J. L. BELL is a Massachusetts writer who specializes in (among other things) the start of the American Revolution in and around Boston. He is particularly interested in the experiences of children in 1765-75. He has published scholarly papers and popular articles for both children and adults. He was consultant for an episode of History Detectives, and contributed to a display at Minute Man National Historic Park.

Follow by Email

Saturday, October 10, 2009

Revisiting “When Was John Crane Wounded?”

In 2006, I wrote about how Maj. John Crane of the Continental artillery was wounded in the foot during the fight over Manhattan Island in 1776.

In 2007, in response to a query from a Boston 1775 reader also named Crane, I tried to pin down the date of that wounding. I figured it had to be after 3 September, when Gen. George Washington gave orders to Crane, according to a letter the commander wrote the next day. And it had to be well before 23 September, when Col. Henry Knox wrote to Crane’s wife with an update that he was “in a fair way to do well” (not, apparently, her first news of the wound).

Last weekend I came across a mention of Crane’s wounding in the diary that Gen. William Heath published after the war. He wrote:

They [the British] ran a ship past the city [New York] up the East River: she was several times struck by the shot of a 12 pounder, which was drawn to the river’s bank. Major Crane of the artillery was wounded in the foot, by a cannon shot from this ship.
So Heath’s entry might pinpoint the date of Crane’s wound—except that its date is 2 Sept 1776, one day before Washington told the Congress that he’d sent Crane to attack that ship.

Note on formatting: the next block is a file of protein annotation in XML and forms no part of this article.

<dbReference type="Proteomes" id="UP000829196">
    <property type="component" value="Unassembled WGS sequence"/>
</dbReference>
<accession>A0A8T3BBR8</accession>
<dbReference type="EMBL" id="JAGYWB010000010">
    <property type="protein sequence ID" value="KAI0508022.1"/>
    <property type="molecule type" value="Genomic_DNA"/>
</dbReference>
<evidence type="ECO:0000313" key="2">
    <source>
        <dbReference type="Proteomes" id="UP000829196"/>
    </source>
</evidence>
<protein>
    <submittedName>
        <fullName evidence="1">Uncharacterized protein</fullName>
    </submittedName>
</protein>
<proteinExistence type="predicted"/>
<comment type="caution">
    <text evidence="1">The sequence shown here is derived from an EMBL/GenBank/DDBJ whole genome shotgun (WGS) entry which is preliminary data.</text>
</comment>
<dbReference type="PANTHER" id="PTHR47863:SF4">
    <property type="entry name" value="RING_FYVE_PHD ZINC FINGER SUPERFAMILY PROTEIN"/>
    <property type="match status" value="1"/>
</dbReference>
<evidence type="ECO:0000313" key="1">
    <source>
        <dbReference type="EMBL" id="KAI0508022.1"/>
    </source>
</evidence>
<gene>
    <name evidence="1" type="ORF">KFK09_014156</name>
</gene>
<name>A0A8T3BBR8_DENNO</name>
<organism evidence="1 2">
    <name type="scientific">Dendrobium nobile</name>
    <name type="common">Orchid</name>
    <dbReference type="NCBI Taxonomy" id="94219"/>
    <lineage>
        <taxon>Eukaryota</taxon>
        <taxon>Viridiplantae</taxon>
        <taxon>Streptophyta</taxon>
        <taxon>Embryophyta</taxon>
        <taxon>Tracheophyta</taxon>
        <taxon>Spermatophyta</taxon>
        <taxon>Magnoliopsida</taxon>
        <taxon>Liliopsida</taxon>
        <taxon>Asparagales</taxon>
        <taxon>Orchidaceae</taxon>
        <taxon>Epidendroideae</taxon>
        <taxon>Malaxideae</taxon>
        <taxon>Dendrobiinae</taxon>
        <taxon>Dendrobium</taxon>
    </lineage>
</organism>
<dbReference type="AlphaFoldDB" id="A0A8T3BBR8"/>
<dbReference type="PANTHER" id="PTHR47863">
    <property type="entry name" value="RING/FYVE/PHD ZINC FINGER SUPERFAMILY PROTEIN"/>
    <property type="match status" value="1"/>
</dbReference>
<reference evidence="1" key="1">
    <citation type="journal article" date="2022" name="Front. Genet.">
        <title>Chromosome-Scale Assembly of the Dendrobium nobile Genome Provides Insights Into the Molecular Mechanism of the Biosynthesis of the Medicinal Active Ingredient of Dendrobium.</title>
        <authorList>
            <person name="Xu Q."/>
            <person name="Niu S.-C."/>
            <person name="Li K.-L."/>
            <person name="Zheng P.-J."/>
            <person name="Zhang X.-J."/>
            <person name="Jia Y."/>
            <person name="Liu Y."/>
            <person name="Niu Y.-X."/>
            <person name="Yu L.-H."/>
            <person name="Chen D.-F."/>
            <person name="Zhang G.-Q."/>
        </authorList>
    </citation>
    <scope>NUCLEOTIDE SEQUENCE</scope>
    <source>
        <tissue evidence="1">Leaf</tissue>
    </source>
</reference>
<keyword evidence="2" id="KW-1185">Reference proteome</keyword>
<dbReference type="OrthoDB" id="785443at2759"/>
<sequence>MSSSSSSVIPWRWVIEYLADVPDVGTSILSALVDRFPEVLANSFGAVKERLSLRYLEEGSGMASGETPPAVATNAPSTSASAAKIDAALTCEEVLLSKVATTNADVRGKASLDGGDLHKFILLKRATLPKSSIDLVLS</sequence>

So what gives? Heath edited his diary for publication, so it’s not really a contemporaneous source, like Washington’s letter. I suspect that Heath added the details about Crane to his 2 September entry at some later date, possibly the next day, possibly years later. The most likely sequence of events seems to be:
  1. 2 Sept 1776, after dark: A forty-gun ship of the Royal Navy slipped into Turtle Bay, receiving fire from a shore battery to no effect.
  2. 3 September, morning: Washington sent Maj. Crane, known for his excellent sighting, with two twelve-pounder cannons and a mortar to oppose the ship. That day, Crane hit it several times, forcing its captain to withdraw closer to Long Island. Either that morning or the next day, the ship fired back a ball that struck Crane in the foot.
  3. 4 September, morning: Washington wrote to Congress, having seen the ship withdraw but not yet aware of Crane’s injury.
And eventually Heath edited his diary entry about the ship getting into the East River, adding what he felt was pertinent information about Crane’s marksmanship and wound.

At least we’re narrowing down the answer.

4 comments:

Anonymous said...

2 December 1793 my 5x great-grandfather John Crane wrote to Congressman George Thacher seeking assistance in being awarded a pension. He wrote "I was wounded on the fifth day of September 1776..." The letter was on display in Washington, DC 1998-1999.

J. L. Bell said...

Thanks for that reference. I found the catalogue for the exhibit at Anderson House which quotes that letter. It confirms that Hesth's journal entry must have been edited to add mention of Crane's wounding later, but my guess of the exact date was off by one day.

I wonder if there's more correspondence about the matter in the National Archives or Sen. Thacher's papers.

J. L. Bell said...

A further observation on this letter: Dr. WIlliam Eustis later wrote that Crane accepted a pension only months before he died. But this letter indicates he sought a pension twelve years before he died.

Also, I should have referred to Thacher as "Rep. Thacher" or perhaps "Judge Thacher."

Anonymous said...

According to letters in the Gilder Lehrman collection, he started trying to collect his pension in 1786 (so much for "let them not say I ate their bread, too")! Due to accounting irregularities, it took a very long time for the pension to be awarded. Since he relocated to Passamaquoddy in 1784 it seems he had no such problem with his bounty lands...